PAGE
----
ByJohn Mountain, writer at
John Mountain

Directed and Written by David Hayter

Cayden Richards (Lucas Till) is a young, athletic teenager with everything going for him and a bright future on the horizon. That is until he discovers that he's not only a werewolf but that he may have also killed-and partially devoured-his parents. Cayden flees and eventually meets Wild Joe, another werewolf who points him in the direction of Lupine Ridge, a town where (nearly) everyone is a werewolf. Lupine Ridge is a divided town; on one side there are the purebred wolves that live peacefully in the town, some of whom haven't transformed in years. On the other side there is Connory Slaughter (Jason Momoa), a purebred leading a pack of turned humans with one goal in mind and that is the taking of Angelina Timmins (Merritt Patterson), also a purebred, as his mate. He's willing to kill anyone or anything that gets in his way and it falls on Cayden to stop him. During the course of this Cayden is taken in by John Tollerman (the perpetually reliable Stephen McHattie) and his wife as a hired hand on Tollerman's farm and it is from John that he learns of his lupine heritage.

I like to think of Wolves as a supernatural superhero movie. The fight scenes alone in the movie would be enough proof of this. Bodies are tossed about with superhuman strength and the werewolves make a thirty foot leap look like a step over a puddle. The film is directed by David Hayter and this is his first time behind the camera. Before that he was a screenwriter whose credits include X-Men, X2: X-Men United and Watchmen. Wolves stars Lucas Till aka the mutant Havok from X-Men: First Class and X-Men: Days of Future Past; and Jason Momoa aka Arthur Curry/Aquaman of director Zack Snyder's follow-up to Man of Steel, Batman v Superman: Dawn of Justice.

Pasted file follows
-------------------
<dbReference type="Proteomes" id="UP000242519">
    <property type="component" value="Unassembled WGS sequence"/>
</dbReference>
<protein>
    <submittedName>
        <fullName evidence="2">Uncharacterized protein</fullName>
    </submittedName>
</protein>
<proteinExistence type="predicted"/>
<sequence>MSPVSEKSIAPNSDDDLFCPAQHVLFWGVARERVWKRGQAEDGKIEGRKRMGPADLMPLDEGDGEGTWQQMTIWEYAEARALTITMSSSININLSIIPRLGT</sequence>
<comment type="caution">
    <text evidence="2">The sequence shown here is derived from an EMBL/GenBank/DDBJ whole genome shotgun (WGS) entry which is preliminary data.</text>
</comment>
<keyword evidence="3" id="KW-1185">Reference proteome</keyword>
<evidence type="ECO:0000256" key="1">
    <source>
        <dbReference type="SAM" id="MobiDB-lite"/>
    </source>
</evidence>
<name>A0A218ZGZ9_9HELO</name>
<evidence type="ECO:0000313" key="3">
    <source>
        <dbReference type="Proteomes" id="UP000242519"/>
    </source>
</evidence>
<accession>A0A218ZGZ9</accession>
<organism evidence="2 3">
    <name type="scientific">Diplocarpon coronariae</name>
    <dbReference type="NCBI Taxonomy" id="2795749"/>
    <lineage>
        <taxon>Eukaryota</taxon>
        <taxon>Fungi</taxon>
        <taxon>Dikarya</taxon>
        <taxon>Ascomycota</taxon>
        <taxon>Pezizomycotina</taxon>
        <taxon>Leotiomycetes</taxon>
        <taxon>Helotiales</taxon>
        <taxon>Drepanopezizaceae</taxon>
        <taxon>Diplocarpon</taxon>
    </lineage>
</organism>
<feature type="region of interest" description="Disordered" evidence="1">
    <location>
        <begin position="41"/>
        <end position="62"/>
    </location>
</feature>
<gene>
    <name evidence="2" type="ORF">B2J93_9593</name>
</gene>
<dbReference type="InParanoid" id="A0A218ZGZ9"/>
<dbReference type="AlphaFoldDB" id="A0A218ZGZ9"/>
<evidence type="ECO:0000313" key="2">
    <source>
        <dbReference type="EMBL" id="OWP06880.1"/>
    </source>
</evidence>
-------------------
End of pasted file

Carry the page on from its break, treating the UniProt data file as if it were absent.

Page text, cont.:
I can cite other reasons for this: the opening narration when Cayden relays to us the strange changes in his life are reminiscent of Tobey Maguire's monologues in the first Spider-man; with fur, fangs and claws comes great responsibility-or something to that effect. After Cayden is accused of killing his parents in a werewolf rage he becomes a fugitive as he travels the country in search of himself and answers as to who, or what, he is and a way, if there is a way, that he can control his wolfman urges. Maybe it's just me but that sounds an awful lot like the premise of the The Incredible Hulk TV series from the late 1970's to the early 1980's.

With any werewolf film one must discuss the make-up and effects and Wolves is no exception. Although the transformation scenes leave a bit to be desired the aftermath of those transformations do not. The werewolf makeup is in my opinion a hybrid between what one might find in a film like The Howling with added ingredients of The Wolfman.

Please don't mistake any of what I have previously told you as criticism because it is definitely not. I watched Wolves not knowing what to expect and came away from it pleasantly surprised. The things Hayter has learned writing superheroes and, hell, I'll even throw in his voice work on the Metal Gear Solid video game series, has helped him to put together a solid, entertaining and action-packed movie that should easily sate the palates of both fans of the super and the supernatural.


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